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Poor sleep and tendency to catastrophise linked to greater pain in osteoarthritis

Insomnia and a tendency to catastrophise amplifies the experience of pain in people with knee osteoarthritis (OA), suggests a study in the United States.

People with poor sleep patterns had increased levels of central sensitisation

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Previous studies have demonstrated that a significant number of OA patients have central sensitisation (CS), a hyperexcitability in nociceptive pathways that is known to amplify and maintain clinical pain. Catastrophising, or being consumed by thoughts of pain, has also been associated with increased CS and clinical pain, but the new study is the largest and most comprehensive to investigate interactives between sleep, negative thinking and CS.

A total of 208 study participants, 72% of whom were female, were categorised into four groups: OA patients with insomnia; OA patients with normal sleep habits; healthy controls with insomnia; and healthy controls without a pain syndrome and normal sleep. They completed sleep assessments, psychological and pain evaluations, and sensory testing.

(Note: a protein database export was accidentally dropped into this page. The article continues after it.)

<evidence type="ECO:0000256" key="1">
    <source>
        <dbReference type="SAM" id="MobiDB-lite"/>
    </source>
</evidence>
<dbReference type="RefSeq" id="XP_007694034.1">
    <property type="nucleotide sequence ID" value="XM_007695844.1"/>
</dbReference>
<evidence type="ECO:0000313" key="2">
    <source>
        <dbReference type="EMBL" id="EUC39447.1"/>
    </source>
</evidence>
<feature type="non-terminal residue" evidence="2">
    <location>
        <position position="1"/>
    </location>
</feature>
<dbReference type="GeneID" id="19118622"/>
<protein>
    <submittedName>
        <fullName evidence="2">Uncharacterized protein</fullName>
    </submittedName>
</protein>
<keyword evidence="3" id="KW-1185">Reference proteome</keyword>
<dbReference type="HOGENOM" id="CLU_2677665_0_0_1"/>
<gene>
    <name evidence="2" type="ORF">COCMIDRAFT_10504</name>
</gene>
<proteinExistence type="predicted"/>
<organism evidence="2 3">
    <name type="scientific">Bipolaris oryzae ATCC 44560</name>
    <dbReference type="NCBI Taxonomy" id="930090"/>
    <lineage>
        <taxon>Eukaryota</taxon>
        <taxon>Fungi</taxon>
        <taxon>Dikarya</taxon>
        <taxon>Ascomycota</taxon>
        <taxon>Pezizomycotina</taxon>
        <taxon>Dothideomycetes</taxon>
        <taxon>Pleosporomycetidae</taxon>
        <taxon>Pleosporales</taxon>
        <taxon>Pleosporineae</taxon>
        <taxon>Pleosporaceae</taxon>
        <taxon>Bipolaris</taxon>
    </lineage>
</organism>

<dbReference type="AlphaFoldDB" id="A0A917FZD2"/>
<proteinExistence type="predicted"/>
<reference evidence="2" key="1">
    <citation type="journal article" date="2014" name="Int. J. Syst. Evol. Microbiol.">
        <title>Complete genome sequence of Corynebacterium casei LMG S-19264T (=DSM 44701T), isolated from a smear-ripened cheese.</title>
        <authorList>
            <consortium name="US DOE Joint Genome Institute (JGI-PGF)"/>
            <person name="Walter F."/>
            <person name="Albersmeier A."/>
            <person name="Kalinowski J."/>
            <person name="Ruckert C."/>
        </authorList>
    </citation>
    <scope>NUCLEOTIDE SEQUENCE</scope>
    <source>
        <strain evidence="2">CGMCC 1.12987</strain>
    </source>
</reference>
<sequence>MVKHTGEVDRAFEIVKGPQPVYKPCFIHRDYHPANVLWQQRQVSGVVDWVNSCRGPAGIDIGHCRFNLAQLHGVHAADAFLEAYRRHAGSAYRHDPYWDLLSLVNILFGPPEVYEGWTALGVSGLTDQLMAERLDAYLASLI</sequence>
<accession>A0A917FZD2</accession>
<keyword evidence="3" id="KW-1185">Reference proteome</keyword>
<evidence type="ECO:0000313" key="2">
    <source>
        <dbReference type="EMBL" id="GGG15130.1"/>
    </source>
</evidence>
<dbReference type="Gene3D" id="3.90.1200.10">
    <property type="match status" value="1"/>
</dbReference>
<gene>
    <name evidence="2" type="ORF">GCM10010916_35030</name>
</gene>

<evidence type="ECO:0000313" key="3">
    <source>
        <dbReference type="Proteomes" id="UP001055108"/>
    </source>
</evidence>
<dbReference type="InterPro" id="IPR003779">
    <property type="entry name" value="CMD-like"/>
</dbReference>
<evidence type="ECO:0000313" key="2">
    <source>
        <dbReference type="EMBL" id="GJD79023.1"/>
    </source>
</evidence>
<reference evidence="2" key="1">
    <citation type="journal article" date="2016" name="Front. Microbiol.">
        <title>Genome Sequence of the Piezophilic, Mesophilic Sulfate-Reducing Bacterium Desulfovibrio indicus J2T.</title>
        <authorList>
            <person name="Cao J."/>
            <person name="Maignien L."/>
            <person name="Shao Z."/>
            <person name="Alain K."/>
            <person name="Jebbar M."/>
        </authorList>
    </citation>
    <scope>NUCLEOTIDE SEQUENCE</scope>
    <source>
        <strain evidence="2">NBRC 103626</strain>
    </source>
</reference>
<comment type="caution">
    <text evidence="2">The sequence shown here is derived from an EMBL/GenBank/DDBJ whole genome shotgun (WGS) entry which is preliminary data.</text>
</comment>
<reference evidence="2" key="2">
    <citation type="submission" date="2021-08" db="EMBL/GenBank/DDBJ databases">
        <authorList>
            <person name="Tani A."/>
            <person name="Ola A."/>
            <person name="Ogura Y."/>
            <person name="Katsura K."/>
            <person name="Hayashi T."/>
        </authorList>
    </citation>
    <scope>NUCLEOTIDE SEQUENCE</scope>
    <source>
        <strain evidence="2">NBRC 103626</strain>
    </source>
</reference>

The researchers found that participants with knee OA and insomnia had the greatest degrees of CS compared with the controls. Those with poor sleep and high catastrophising scores reported increased levels of CS. In addition, CS was significantly associated with increased clinical pain.

The study does not prove cause and effect but has important implications for the treatment of chronic pain conditions such as knee OA, conclude the authors.

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